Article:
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Context & Problem

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Course: Cell Biology of the Nucleus
Advanced elective 4 credit course (juniors, seniors). Lecture/lab (1.5 hr. lecture, 1.5 hr lecture/ 3 hr lab)


Lecture: One ‘traditional’ lecture, one article discussion section/week. Article discussions (adapted from Hoskins et al., 2007)

Lab: Weeks 1-5: students learn techniques and procedures, receive preliminary data from my research, propose their own ‘next questions’ to investigate, draft experimental approach. Weeks 6-14: Pursue questions. Fluid format.

Course goal(s): For students to learn to think critically and to develop more sophisticated thinking (‘think like a scientist’).

I have observed that by the end of the course, students:
1. pose more refined scientific questions
2. identify and point out flaws in experimental design and data
3. are better at proposing ‘next experiments’
4. are more confident when talking about experimental design

                "Expert vs. novice attitudes"


Students without prior lab experience do not think like experts when analyzing scientific data (or when thinking
about Biology)

Question (‘What is?’):

Can a research-intensive, inquiry-based course promote synthesis and evaluation skills in students?

Why is this question interesting?

1. Shift in the past decade towards teaching science like it’s practiced (NRC, 1997; NRC, 2003; Handelsman et al., 2004)

2. Need for more undergraduates to pursue graduate studies in Biology


1. Need to know if this method of instruction is effective, if it motivates students to attend grad school (not novel)

2. Do research-intensive courses lead students to behave/think like scientists? (novel)


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Viewing 8 of 8 comments: view all
Really interesting projects.
Are you using an existing rubric or are you creating one?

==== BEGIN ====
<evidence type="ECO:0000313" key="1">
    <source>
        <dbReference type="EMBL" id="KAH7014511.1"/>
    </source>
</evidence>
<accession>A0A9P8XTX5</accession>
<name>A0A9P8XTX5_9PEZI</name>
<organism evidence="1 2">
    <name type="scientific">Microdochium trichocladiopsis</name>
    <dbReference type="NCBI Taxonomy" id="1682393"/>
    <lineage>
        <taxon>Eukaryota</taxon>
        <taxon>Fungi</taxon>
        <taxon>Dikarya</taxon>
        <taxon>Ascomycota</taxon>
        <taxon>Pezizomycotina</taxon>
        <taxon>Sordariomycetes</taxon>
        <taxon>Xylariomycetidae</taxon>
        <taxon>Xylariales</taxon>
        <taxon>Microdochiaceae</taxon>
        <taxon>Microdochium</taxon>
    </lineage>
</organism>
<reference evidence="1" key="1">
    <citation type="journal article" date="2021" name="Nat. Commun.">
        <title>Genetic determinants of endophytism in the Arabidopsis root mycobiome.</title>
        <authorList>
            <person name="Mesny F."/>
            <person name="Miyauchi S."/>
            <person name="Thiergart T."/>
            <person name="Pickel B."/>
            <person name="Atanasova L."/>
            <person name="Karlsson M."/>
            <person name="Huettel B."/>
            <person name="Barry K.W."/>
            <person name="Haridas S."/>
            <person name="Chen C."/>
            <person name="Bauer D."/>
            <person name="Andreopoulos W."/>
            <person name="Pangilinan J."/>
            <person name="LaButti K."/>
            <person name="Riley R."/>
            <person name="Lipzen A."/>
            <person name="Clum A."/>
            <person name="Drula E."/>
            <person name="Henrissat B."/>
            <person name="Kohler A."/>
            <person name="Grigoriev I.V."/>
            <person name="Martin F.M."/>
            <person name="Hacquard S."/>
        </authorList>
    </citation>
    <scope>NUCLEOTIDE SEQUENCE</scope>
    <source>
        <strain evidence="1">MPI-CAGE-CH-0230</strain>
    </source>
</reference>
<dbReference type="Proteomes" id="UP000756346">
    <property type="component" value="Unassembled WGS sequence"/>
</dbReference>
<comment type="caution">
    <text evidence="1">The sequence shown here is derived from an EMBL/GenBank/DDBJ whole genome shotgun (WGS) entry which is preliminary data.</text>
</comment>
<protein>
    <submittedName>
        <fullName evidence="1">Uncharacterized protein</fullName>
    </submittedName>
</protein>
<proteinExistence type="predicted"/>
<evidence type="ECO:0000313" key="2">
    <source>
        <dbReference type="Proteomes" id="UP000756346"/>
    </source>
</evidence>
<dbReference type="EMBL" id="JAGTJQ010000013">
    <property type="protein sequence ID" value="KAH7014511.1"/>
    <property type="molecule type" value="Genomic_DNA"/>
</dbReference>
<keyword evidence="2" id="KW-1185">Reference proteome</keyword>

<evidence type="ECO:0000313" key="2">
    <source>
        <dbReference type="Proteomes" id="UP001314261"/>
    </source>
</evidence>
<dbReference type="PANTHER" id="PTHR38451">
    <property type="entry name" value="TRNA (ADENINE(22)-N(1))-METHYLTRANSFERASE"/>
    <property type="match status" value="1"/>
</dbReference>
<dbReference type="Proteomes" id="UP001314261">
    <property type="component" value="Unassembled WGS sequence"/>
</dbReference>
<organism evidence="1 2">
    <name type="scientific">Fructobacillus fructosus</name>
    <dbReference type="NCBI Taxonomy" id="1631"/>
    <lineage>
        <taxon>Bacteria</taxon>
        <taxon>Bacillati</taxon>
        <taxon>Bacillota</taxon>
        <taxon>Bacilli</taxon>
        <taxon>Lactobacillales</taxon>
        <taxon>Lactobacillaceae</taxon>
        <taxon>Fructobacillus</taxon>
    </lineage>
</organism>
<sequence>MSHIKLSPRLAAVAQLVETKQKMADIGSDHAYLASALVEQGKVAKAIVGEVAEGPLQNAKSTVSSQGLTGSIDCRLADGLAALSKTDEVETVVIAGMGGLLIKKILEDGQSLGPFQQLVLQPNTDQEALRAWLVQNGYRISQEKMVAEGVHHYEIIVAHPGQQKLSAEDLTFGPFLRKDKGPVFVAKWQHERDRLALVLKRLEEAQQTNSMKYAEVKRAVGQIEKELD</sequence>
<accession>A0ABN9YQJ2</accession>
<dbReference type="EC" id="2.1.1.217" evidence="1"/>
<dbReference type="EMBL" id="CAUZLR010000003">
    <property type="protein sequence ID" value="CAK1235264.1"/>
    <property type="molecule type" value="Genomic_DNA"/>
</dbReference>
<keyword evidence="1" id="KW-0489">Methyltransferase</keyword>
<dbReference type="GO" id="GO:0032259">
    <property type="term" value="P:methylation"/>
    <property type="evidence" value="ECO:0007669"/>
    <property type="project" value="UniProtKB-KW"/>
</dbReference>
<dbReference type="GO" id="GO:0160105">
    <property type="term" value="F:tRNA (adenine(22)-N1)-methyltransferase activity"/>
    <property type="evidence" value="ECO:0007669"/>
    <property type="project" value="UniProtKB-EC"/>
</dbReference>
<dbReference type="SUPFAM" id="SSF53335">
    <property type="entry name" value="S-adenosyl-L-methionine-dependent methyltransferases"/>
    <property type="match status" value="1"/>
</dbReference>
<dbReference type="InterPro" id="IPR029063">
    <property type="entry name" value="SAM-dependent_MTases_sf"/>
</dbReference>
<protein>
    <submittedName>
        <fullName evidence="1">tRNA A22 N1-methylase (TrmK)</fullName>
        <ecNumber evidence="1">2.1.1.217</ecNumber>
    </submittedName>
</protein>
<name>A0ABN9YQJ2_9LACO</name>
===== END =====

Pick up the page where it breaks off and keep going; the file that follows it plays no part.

Can you get someone to run your focus groups? A reflective paper might be an easier way to collect data. In addition, if you code the papers, other emerging ideas might appear that you did not think about.
Posted 15:58, 17 Jul 2009
Miriam, I have some materials on assessing what people think about science that may be helpful to you maybe for your pre/post assessment - Iglika
Posted 15:59, 17 Jul 2009
Have you used the technique described in Hoskin's paper? I just found this paper during the institute, would be interested to hear your experience. I may be implementing something similar in my study.
Posted 16:00, 17 Jul 2009
You will need to situate your work in the literature/experience of other inquiry based learning/undergraduate research experiences leading to enhanced skills in thinking like scientists. Lots of NSF funded projects on this sort of thing.
Assessment of synthesis and evaluation - why not give "raw" data for students to synthesize and evaluate in parallel with the analysis of paper.
Posted 16:00, 17 Jul 2009
A neat idea. I think that your pre- and post papers are going to need to be quite similar if you want to determine their abilities?????
Posted 16:00, 17 Jul 2009
Interesting question. Do students ever get frustrated in the lab? Will that effect the student attitude and ability to think like a scientist?
Posted 16:00, 17 Jul 2009
Think about the pre-test - to make sure you are not testing their content knowledge, rather than critical thinking skills. This is very interesting to me as well, and maybe we can look for previous work in this field together. - Iglika
Posted 16:01, 17 Jul 2009
which Biology courses are pre-requisites for this upper level course?
Posted 16:01, 17 Jul 2009
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